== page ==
The Canadian Judicial Council (CJC) has released an updated version of Ethical Principles for Judges / Principes de déontologie judiciare. For more than twenty years, this publication has provided guidance on a range of questions within the judicial community.
While this new publication maintains a format similar to the 1998 volume, it raises questions about present day subjects such as the digital literacy of judges and addresses a range of important issues such as the need to be alert to “the history, experience and circumstances of Canada’s Indigenous peoples, and to the diversity of cultures and communities that make up this country”. In discussing the importance of this new iteration of Ethical Principles for Judges, Chief Justice of Canada and Canadian Judicial Council Chairperson, the Right Honourable Richard Wagner, noted that, “[t]hese revised principles explore new and emerging issues relevant to our modern times”.
Ethical Principles for Judges includes sections on:
- Judicial Independence;
- Integrity and Respect;
- Diligence and Competence;
- Equality; and
Ethical Principles for Judges / Principes de déontologie judiciare, published by the Canadian Judicial Council, is available in English and French here: https://cjc-ccm.ca/sites/default/files/documents/2021/CJC_20-301_Ethical-Principles_Bilingual%20FINAL.pdf.
“Regulating AI: Critical Issues and Choices” is the second in a series of papers by the Law Commission of Ontario (LCO) that seeks to examine the use of artificial intelligence (AI), automated decision-making (ADM) and algorithms in Canada’s justice system. The focus of this paper is on regulatory frameworks for AI and ADM systems that support decision-making. Understanding the implications of AI and ADM systems and how to regulate them has become increasingly important in Canada and throughout the world. This paper contemplates a range of important questions surrounding the regulation of these systems, including: how AI and ADM should be defined for regulatory purposes; how and when governments should be required to disclose their use of AI and ADM; what role “ethical AI” might play in government regulation of AI and ADM; and whether government regulation of AI and ADM should promote innovation and/or human rights.
“Regulating AI: Critical Issues and Choices” by Nye Thomas, Erin Chochla and Susie Lindsay is available on the Law Commission of Ontario’s website here: https://www.lco-cdo.org/en/the-lco-releases-a-new-report-regulating-ai-critical-issues-and-choices/.
The Cyberjustice Laboratory (Laboratoire de Cyberjustice) in Montreal has launched a 6-year research initiative to examine artificial intelligence in the justice sector. This Social Sciences and Humanities Research Council of Canada (SSHRC) funded project includes 16 sub-projects, and a multi-disciplinary and international team of 45 researchers and 42 partners.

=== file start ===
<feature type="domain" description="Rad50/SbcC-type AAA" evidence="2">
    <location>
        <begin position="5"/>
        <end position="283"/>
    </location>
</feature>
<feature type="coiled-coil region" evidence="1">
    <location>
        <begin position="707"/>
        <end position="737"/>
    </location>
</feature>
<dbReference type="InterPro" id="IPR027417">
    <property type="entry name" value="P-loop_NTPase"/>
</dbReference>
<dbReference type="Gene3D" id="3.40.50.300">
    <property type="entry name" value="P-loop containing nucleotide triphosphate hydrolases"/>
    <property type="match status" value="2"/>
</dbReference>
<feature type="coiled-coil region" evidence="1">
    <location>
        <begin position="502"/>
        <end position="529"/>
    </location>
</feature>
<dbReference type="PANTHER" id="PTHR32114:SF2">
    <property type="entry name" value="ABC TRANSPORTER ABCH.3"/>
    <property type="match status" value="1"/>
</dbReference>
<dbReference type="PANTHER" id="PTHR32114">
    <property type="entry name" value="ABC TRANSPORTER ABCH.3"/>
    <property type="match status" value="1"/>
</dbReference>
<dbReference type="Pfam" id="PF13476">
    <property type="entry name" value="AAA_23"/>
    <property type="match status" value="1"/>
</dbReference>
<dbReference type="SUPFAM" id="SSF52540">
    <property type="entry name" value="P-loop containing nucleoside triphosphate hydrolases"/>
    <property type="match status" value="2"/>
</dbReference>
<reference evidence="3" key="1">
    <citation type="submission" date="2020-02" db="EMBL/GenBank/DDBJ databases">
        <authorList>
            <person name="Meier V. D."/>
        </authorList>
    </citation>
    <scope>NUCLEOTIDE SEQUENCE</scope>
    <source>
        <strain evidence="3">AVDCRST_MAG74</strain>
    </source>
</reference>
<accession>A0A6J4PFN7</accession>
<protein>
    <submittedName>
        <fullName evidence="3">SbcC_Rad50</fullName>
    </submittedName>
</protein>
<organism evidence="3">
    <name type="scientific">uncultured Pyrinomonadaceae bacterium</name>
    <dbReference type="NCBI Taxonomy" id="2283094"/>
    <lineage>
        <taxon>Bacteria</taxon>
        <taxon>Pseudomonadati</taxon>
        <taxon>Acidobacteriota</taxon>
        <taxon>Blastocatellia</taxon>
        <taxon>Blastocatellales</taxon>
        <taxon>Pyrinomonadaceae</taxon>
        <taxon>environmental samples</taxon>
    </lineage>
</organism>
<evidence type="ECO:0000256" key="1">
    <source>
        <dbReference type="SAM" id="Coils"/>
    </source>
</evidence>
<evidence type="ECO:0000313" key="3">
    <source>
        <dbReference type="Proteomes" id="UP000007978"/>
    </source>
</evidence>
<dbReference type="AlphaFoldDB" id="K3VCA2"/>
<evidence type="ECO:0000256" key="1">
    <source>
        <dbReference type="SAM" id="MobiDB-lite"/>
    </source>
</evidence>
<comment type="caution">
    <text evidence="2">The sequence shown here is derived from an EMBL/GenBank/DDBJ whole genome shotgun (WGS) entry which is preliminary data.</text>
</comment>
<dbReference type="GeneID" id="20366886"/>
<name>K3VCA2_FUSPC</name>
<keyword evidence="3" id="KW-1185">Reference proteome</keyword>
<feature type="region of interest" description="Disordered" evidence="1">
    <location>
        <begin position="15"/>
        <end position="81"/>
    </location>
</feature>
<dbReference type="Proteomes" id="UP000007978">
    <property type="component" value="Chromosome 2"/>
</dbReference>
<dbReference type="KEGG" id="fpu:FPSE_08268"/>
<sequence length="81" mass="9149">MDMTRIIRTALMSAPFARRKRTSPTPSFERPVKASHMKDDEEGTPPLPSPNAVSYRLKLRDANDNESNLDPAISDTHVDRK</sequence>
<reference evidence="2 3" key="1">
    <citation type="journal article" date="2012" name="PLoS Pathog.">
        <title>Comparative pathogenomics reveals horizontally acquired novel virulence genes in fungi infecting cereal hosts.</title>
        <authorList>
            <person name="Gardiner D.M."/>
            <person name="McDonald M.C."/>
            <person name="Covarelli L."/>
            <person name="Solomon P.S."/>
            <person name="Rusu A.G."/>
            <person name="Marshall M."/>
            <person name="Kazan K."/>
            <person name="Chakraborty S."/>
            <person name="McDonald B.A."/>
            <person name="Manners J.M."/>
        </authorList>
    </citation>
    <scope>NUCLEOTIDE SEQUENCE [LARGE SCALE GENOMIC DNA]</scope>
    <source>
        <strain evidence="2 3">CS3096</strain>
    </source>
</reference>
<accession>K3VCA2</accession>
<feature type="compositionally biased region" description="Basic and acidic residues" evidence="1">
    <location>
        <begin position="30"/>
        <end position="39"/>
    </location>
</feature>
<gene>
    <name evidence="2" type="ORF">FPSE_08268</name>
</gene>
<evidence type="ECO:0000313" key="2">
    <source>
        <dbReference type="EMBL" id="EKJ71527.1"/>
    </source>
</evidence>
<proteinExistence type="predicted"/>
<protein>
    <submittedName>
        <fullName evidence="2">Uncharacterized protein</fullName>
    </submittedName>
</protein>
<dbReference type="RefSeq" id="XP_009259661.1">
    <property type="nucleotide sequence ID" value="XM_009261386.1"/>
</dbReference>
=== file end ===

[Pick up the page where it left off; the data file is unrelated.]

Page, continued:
The Autonomy through Cyberjustice Technologies (ACT) research project by the Cyberjustice Laboratory will provide greater understanding of the socio-legal and ethical underpinnings of applying and integrating artificial intelligence tools within the justice system. More information about this important research initiative, being led Professor Karim Benyekhlef, Direcor of the Cyberjustice Laboratory, is available in the press release, available in English here: http://cyberjustice.openum.ca/files/sites/102/PressReleaseACT.pdf, and in French here: http://www.cyberjustice.ca/files/sites/102/CommuniqueAJC-VFinale.pdf. Visit the Autonomy through Cyberjustice Technologies (ACT) website here: https://www.ajcact.org/.
Interesting (and rare) article on the business problems of a Toronto-area law firm trying to provide accessible services in today’s Globe and Mail.
There are a variety of issues tied up here, including providing accessible legal services to survivors of domestic abuse, multi-disciplinary partnerships, alternative business structures, and crowdfunding. The article also highlights a need for more discussion about how to run a sustainable legal practice to provide accessible services.
In the aftermath of the Vilardell/TLABC decisions in Canada, those interested in court fees and access to justice may be interested in current trends in the UK. There are a few articles on rising court fees in the UK, including this one in The Telegraph, this one in Global Legal Post, and this article in the South Wales Evening Post.
This article by Kathryn A Sabbeth examines public interest lawyering in the US, and argues that public interest lawyering should not be regarded as a market exception.